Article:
Approached by a Canadian television producer for a variety sketch series back in the early 1970s, production designer Eugene Lee couldn’t have realized then that he’d stumbled on the job of a lifetime. That series, Saturday Night Live, has left an indelible, singular mark on popular culture, while keeping the designer employed for the past 41 years. With over 470 episodes of SNL under his belt, and only a handful of his original collaborators still on board at 30 Rock, Lee’s creative responsibilities don’t end with SNL. Astonishingly, at age 77, the 12-time Emmy nominee has taken on a load that many production designers would surely find unimaginable, moving seamlessly between SNL, The Tonight Show Starring Jimmy Fallon, Late Night with Seth Myers and other series.
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And that’s not all: a multi-Tony Award winner, Lee designed the sets for Wicked and Stephen Sondheim’s Sweeney Todd, and remains active in the theater community. Below, Lee discusses his most recent Emmy nod, his process on SNL, and the unique legacy of SNL—a show that had never been seen before and, in its eventual conclusion, will never be seen again.
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How did it feel to receive your 12th Emmy nomination this year for Saturday Night Live?
I don’t think much about awards. As far as Saturday Night goes, as far as it goes, I’ve done it since the beginning, and initially, everyone on Saturday Night won. Everyone won, you know, except us. I remember Chevy Chase saying to me, “Wow, you guys didn’t win.” I was like, “No, not today,” you know? That’s kind of the story, always, but I’ve won plenty of other things.
We’re a very easy-going, happy design department; whatever they want, we give them. And it’s a pleasure—there won’t be another show like Saturday Night when Saturday Night goes away, whatever happens to it. Lorne [Michaels] always says he’s doing it as long as he can. There’s nothing like it.
You are one of only a handful of creatives still involved with the series who were there in 1975. Is there a strong kinship among the SNL stalwarts?
Come on, we’re just a big, dysfunctional family. I love Lorne—he’s always been really, really good to me. I’ve been particularly busy lately, being as I did the renovation of the studio for Jimmy [Fallon], for The Tonight Show—and a set I rather like, and am proud of. I have a set in almost every NBC studio at 30 Rock.
One rarely works on a show so long as we have worked on Saturday Night. I can’t walk from one end of the building to the other without ten people stopping me in the hallway and saying hi.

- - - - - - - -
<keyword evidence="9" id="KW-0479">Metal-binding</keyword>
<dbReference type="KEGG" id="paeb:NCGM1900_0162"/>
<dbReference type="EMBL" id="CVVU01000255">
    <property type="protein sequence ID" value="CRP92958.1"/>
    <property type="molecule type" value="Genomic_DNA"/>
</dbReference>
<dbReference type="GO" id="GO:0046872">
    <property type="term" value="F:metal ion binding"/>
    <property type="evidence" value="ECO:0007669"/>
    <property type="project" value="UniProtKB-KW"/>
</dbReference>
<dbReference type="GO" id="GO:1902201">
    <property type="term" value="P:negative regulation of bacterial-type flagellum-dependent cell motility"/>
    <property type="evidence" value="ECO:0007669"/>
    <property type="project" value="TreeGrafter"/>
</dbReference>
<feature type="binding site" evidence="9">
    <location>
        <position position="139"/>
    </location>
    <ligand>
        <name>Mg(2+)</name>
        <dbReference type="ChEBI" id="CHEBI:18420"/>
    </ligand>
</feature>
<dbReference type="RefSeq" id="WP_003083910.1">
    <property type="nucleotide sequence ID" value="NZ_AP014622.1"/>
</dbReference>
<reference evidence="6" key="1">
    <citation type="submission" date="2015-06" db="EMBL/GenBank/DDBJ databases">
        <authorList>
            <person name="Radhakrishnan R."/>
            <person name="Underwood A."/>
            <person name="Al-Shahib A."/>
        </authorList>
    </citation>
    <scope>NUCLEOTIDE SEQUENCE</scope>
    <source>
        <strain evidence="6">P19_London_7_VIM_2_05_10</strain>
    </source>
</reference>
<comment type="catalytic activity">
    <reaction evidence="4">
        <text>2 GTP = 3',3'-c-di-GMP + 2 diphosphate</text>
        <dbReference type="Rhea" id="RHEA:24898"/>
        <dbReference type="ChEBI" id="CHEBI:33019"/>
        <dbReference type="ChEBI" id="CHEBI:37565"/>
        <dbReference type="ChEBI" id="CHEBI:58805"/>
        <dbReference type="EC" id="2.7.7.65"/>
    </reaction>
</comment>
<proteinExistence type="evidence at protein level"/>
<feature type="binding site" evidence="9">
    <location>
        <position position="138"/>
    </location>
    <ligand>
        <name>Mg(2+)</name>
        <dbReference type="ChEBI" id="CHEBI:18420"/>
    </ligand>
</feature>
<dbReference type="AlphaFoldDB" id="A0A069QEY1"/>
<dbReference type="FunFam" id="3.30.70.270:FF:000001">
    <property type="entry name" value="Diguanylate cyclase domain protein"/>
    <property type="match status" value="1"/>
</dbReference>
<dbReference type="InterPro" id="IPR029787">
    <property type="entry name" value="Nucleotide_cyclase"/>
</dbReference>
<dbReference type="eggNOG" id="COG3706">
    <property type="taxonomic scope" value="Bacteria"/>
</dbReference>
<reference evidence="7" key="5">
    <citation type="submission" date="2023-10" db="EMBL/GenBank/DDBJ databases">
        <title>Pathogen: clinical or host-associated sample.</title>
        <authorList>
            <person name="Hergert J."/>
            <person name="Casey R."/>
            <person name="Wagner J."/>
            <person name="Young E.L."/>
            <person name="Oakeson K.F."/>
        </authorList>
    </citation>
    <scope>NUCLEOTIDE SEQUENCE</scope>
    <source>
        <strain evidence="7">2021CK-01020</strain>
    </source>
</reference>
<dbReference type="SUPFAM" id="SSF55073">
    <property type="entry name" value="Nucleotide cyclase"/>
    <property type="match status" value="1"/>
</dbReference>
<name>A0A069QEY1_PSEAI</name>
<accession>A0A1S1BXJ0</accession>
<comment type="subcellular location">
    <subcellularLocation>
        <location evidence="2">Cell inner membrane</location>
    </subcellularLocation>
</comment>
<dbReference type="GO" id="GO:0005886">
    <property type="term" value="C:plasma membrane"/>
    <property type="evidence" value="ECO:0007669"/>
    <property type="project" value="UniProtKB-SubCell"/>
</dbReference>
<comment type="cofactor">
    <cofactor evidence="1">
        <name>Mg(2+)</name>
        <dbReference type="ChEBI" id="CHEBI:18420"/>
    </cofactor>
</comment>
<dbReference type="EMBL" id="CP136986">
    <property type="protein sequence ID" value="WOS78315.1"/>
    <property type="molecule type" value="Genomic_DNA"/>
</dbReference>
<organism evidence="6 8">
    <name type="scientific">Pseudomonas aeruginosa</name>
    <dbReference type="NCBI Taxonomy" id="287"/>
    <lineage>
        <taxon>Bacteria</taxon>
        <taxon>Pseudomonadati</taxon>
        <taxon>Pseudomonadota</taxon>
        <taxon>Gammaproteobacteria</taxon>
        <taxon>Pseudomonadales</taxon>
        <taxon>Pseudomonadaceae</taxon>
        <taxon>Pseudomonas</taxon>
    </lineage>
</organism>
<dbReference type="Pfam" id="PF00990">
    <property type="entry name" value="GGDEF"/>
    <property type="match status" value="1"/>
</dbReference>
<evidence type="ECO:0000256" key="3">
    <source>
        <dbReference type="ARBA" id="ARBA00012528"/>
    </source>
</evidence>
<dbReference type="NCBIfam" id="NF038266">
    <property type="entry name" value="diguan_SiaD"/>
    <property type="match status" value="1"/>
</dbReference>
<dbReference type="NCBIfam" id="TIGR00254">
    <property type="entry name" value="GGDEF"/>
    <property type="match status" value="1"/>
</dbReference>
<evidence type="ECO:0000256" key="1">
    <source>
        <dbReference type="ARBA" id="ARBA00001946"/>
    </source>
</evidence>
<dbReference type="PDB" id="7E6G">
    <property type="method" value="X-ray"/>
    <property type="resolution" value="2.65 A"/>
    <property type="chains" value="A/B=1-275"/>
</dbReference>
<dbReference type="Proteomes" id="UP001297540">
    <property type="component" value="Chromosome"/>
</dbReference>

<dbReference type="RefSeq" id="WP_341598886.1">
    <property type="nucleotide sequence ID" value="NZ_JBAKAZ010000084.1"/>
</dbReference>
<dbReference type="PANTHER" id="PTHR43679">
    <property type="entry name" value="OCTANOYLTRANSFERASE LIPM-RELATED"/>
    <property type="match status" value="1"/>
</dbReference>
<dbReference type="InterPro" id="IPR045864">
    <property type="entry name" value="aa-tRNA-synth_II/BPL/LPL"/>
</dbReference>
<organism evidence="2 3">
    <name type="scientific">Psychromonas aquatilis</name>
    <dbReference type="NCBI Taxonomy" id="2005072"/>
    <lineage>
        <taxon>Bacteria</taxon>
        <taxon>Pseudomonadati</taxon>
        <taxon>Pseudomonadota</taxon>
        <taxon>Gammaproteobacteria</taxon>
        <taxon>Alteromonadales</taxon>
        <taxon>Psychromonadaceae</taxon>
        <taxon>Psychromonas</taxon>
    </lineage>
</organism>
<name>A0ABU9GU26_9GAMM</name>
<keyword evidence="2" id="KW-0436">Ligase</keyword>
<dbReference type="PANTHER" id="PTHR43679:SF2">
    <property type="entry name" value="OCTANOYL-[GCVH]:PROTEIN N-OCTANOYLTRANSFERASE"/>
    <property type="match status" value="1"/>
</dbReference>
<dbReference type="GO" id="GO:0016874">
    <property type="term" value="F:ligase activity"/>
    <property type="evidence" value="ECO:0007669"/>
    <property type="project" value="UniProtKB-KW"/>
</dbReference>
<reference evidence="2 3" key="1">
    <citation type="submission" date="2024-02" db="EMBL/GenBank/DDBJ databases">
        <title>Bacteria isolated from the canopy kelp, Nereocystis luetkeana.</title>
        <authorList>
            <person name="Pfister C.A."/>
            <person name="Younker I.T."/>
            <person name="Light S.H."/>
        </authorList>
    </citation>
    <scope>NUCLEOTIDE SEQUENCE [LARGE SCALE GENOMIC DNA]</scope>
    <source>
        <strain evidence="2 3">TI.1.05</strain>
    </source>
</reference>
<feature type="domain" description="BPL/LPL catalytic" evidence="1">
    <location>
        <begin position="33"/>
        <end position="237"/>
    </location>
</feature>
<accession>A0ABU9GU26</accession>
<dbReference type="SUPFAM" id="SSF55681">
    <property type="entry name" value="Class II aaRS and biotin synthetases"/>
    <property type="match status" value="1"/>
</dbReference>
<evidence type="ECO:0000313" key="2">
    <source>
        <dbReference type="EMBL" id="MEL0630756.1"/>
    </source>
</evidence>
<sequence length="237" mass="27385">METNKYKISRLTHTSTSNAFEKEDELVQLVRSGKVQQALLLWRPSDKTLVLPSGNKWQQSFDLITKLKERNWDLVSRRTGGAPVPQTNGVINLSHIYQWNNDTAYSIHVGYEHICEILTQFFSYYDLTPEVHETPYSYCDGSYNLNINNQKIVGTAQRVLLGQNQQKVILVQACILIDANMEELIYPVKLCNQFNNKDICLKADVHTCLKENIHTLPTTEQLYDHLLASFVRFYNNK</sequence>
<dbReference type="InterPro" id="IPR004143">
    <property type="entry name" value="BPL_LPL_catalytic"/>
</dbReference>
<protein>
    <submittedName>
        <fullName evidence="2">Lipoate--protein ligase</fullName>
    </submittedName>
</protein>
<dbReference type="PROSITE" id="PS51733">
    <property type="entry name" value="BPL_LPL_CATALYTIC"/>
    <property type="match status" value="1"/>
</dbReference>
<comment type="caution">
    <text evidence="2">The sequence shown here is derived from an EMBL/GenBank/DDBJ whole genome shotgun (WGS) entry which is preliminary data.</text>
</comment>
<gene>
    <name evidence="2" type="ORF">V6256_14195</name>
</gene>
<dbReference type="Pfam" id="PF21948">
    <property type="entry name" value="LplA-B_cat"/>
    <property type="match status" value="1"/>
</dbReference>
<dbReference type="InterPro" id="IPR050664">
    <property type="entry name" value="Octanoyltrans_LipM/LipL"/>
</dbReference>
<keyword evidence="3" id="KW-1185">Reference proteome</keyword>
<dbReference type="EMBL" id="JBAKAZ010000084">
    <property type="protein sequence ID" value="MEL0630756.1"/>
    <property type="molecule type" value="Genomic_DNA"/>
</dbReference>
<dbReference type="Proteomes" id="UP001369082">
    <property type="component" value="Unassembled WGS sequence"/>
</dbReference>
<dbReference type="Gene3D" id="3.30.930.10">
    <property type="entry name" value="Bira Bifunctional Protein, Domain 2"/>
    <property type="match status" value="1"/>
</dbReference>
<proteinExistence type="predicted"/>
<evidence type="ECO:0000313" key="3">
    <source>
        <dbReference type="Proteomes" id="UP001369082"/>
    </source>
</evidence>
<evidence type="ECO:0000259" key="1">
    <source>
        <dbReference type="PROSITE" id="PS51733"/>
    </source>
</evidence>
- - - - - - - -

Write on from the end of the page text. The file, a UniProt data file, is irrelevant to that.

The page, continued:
From your beginnings in small town Wisconsin to your work at the Trinity Repertory Company in Providence, how did you originally come to work on this historic series?
My identical twin brother went to West Point, and I tried to go off into the theater—but no one could tell you anything, being from Wisconsin. You say to your high school people, “I’d like to be a set designer”—they’d just look at you like you’re crazy. They don’t know what it all means.
I saw Helen Hayes talking on PBS about this school in Pittsburgh, Carnegie Tech, and I just thought, “Hey, I should be there.” So I jumped in my Volkswagen and drove to Pittsburgh, walked in the front door, and said, “Here I am.”
I [later] got a call from my friend Roger Morgan, who was a lighting designer, saying, “I’m in Providence working for this director, Adrian Hall—he’s a little strange, but he’s unhappy. He’s looking for a new set designer. Maybe you guys would hit it off.”
So, I came to Providence, and I’ve been here for 50 years. We did hundreds of shows, and I was living out of a 50-foot sailboat in Rhode Island. Then one day, I got a call—I was out rowing around, and the phone went off. It was some guy from NBC saying this Canadian producer was doing this new comedy variety show, and he’d like to talk.
I didn’t know anything about television, so I went, knocked on his door—nice guy, very casual—I bring some work along to show him, he doesn’t want to see any of that. He talks about the show a bit, says, “I’m going out to this comedy club. Why don’t you guys come out tonight?”
The next day, we walked down to NBC, and that was that, you know? RCA owned it at the time, and they ran the whole thing like it was an opera company. It turns out that Lorne had seen a show on Broadway that I did—Candide, the Leonard Bernstein musical—which was a big hit at the time.
Anyway, I don’t know; Saturday Night of course became a big hit. Who could predict?
What does your average week look like on the set of SNL?
It’s very simple. It kind of runs like a theater, so these days, we have a read-through on Wednesday, three o’clock. We gather together on the 17th floor, in an office that we picked the first day we walked down to NBC. We read out the script—everyone’s there, the cast, the guest for that week, okay? That’s kind of fun, and then after that, the producers decide what they would like to produce.
Then we meet with the director—Don [Roy] King at the moment, nice guy—and with him, we talk through how the studio gets laid out. After that, we talk to everyone, because the writers produce the pieces. For scenery, they have to come talk to us and tell us what they want.